For years, especially in the post 9/11 era, the word “hijab” has been associated with the term ‘modesty’ more than anything else. Today, with modest fashion hitting the catwalks, being advertised as clothing for Muslim and non-Muslim women, and securing its place as a multimillion-dollar industry, the two have almost become interchangeable in the mainstream.

For most people this understanding has been a consequence of reading one of the Quranic verses that prescribes hijab and also mentions modesty:

“And say to the believing women that they should lower their gaze and guard their modesty; that they should not display their beauty and ornaments except what must ordinarily appear therof; that they should draw their veils over their bosoms…” (24:31)

But it would be naïve not to also recognise that many Muslim women have used the idea of “modesty” alone to dictate how they should dress, arguing that it is the spirit, not the specific of the Islamic dress-code that is important.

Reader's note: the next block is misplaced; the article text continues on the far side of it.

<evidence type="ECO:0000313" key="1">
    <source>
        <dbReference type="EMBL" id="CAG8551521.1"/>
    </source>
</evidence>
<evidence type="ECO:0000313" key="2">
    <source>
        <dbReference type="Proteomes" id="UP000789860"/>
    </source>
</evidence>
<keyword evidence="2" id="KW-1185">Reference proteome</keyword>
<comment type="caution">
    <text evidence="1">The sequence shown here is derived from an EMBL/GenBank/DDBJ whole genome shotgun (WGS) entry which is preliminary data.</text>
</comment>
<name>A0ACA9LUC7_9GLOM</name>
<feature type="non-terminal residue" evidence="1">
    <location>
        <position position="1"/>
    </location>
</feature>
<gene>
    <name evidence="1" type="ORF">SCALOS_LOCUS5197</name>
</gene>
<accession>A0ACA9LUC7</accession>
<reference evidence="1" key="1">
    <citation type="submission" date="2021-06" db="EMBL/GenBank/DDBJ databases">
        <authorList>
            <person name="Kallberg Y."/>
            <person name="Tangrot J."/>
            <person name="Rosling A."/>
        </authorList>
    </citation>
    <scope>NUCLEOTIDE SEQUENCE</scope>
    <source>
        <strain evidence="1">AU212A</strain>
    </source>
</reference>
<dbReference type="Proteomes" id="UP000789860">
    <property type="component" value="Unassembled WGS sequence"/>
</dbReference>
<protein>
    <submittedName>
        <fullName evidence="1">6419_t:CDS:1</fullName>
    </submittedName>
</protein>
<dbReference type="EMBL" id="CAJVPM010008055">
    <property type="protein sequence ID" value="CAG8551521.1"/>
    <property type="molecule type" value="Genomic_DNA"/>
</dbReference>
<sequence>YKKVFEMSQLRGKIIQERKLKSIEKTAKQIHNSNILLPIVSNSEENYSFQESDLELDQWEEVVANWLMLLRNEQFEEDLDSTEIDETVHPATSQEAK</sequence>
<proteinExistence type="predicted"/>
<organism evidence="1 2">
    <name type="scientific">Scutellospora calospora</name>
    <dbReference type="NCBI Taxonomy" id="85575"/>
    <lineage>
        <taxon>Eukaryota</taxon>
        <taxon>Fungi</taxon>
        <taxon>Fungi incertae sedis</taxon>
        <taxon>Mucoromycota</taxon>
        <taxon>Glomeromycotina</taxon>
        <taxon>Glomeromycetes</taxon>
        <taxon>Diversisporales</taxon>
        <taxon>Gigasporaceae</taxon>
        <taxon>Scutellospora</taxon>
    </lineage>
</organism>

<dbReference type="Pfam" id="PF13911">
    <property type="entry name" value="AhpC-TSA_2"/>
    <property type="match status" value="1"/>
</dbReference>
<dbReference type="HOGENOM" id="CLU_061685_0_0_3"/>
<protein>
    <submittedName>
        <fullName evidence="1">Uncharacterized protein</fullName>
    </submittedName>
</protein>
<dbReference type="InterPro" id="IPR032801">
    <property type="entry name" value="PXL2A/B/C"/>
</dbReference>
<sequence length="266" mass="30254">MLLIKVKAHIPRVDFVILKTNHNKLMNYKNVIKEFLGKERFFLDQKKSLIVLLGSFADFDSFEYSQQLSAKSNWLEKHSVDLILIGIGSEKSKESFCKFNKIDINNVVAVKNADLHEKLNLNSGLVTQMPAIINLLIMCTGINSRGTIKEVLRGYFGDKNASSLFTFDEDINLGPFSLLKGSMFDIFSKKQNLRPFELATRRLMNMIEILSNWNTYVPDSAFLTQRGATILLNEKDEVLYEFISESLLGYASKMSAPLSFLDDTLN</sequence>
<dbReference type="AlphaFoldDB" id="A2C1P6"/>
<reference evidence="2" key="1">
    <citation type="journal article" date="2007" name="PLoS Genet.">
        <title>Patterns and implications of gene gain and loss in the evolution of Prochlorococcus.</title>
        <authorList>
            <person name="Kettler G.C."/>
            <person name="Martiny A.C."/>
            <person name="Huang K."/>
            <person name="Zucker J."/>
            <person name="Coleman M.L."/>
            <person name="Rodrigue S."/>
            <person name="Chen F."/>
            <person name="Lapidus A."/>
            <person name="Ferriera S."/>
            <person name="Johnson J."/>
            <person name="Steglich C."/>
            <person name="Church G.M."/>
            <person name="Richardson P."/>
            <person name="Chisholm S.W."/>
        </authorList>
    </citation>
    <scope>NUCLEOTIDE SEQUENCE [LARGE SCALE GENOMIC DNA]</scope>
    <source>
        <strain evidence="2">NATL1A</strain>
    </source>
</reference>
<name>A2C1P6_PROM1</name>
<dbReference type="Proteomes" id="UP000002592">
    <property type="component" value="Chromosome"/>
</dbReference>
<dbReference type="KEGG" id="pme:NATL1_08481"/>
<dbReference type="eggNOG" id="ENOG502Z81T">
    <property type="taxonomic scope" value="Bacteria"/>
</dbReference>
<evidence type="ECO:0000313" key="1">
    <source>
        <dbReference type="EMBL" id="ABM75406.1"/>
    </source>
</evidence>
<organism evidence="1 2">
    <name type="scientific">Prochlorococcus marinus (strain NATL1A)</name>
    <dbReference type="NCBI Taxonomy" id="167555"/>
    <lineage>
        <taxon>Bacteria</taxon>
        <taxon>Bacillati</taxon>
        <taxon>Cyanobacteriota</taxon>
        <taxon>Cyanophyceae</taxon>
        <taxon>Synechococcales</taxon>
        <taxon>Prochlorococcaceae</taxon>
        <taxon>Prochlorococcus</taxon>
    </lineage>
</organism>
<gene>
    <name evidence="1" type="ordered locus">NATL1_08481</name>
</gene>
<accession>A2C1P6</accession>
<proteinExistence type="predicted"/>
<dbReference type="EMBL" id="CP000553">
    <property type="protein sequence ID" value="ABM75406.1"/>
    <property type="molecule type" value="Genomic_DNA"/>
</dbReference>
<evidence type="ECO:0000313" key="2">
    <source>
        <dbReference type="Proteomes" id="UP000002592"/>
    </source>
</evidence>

Now for the myth buster: Muslim women do NOT wear hijab to be modest.

Whilst the hijab is intrinsically a concealing dress code, modesty is a relative term, different for everyone dependent on his or her social and cultural experience. Islam on the other hand has defined with precision how and which areas of a woman’s body should be covered.

Modesty is mentioned in one of the verses prescribing the hijab; however scholars of the Quranic sciences (including Ibn Kathir, Al Qurtubu and At-Tabari) have not identified it as a reason (ilah) for the garment, rather it is a wisdom and a benefit.